Therefore, Tom Emmer considers the Fed unsuitable to issue a CBDC

Tom Emmer had previously preferred a decentralized digital currency as it would protect user privacy and maintain the elements of cash.

The US MP for the 6th state of Minnesota, Tom Emmer, revealed yesterday that he wants to introduce new regulations around crypto. Emmer's bill, which had pointed out the day before , would ban the Federal Reserve from any activity as a retail ban.

In fact, it would prevent the Fed from issuing central bank digital currency directly to US consumers. He insisted that unlike other countries like China, which have developed tokens that lack the " benefits and protection of cash" , a digital US currency should guarantee users privacy and maintain the hegemonic status of the US dollar .

Focus on data protection, innovation and the dominance of the dollar

Emmer went on to explain that CBDCs not built with these pillars in mind would make user privacy vulnerable. In this way, an institution like the Fed could merge into a retail bank and easily collect personal information. He warned that such a body could also track user transactions for an indefinite period of time.

"Not only would this CBDC model centralize Americans' financial information, making it vulnerable to attack, but it could also be used as a surveillance tool that Americans should never tolerate from their own government," said Emer.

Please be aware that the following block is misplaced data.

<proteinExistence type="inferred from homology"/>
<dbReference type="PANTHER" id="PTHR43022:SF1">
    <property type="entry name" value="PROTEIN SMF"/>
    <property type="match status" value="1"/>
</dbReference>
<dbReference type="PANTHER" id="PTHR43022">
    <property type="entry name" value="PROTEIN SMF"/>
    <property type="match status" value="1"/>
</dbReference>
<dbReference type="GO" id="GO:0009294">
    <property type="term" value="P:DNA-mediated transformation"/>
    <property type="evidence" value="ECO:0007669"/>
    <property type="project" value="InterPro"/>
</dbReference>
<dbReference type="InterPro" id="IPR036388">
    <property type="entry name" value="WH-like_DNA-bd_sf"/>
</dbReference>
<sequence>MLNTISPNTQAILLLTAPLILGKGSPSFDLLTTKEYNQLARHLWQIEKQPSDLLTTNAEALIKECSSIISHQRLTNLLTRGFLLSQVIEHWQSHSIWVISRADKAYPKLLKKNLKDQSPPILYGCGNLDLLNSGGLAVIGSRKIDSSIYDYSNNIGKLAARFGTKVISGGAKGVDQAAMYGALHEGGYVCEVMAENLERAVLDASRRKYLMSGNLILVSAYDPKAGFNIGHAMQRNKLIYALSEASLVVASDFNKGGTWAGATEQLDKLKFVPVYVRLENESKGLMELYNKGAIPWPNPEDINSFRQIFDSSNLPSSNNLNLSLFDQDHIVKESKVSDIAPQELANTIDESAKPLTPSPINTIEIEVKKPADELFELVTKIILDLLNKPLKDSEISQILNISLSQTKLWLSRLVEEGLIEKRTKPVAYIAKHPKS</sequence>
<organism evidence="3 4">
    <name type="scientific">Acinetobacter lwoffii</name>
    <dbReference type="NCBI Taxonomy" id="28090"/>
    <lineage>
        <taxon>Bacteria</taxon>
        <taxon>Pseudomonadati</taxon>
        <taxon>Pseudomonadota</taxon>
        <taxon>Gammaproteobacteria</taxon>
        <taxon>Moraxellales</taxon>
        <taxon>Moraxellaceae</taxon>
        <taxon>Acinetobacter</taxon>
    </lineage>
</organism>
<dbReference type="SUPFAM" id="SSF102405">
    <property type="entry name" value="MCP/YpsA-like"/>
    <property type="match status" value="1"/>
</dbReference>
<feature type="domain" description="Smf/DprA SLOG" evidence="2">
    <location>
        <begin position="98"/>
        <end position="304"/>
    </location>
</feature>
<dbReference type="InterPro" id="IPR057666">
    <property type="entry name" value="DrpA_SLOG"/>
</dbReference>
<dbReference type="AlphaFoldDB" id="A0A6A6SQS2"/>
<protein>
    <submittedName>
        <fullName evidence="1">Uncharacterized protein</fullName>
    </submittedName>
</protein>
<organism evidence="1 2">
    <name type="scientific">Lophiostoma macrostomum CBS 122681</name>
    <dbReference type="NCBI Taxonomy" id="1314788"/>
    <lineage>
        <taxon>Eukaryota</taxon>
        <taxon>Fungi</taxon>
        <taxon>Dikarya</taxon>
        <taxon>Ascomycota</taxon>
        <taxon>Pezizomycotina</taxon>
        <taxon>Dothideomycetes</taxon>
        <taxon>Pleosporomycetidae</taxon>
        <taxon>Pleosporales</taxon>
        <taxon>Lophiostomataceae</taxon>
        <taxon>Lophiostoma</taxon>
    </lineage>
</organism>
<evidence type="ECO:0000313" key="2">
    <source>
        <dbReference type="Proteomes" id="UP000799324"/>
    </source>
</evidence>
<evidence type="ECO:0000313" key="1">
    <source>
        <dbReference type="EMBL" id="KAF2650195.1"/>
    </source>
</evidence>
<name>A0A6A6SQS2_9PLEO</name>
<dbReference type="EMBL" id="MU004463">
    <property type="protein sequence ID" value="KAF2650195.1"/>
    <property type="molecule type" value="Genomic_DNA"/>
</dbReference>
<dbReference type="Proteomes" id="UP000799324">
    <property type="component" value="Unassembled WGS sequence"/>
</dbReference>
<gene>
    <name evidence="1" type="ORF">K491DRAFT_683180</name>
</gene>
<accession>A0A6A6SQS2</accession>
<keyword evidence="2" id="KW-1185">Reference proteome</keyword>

The Minnesota official warned that the US would be on a path to mimicking "China's digital authoritarianism" if the Fed required users to open an account to access a CBDC.

He also pointed out that it was imperative that the Fed should not be allowed to offer retail banking, adding that the minimum requirements for any CBDC developed in the US would be openness, privacy and permission-free nature.

“Regardless, any CBDC implemented by the Fed must be open, license-free, and private. This means that every digital dollar has to be accessible to everyone, has to process transactions via a blockchain that is transparent for all and has to protect the data protection elements of cash, ” said Emmer.

He also claimed that in order to preserve the dollar's status in the digital age, the US must ensure it has an approach that prioritizes innovation rather than competition with the private sector (other cryptocurrencies).

In particular, although the text in his bill was quite brief, it was suggested that the amendment to Section 13 of the Federal Reserve Act include a clause that reads:

" Except as expressly authorized under this Act, a Federal Reserve Bank shall not directly offer any product or service to any person, hold an account on any person's behalf, or issue central bank digital currency directly to any person."

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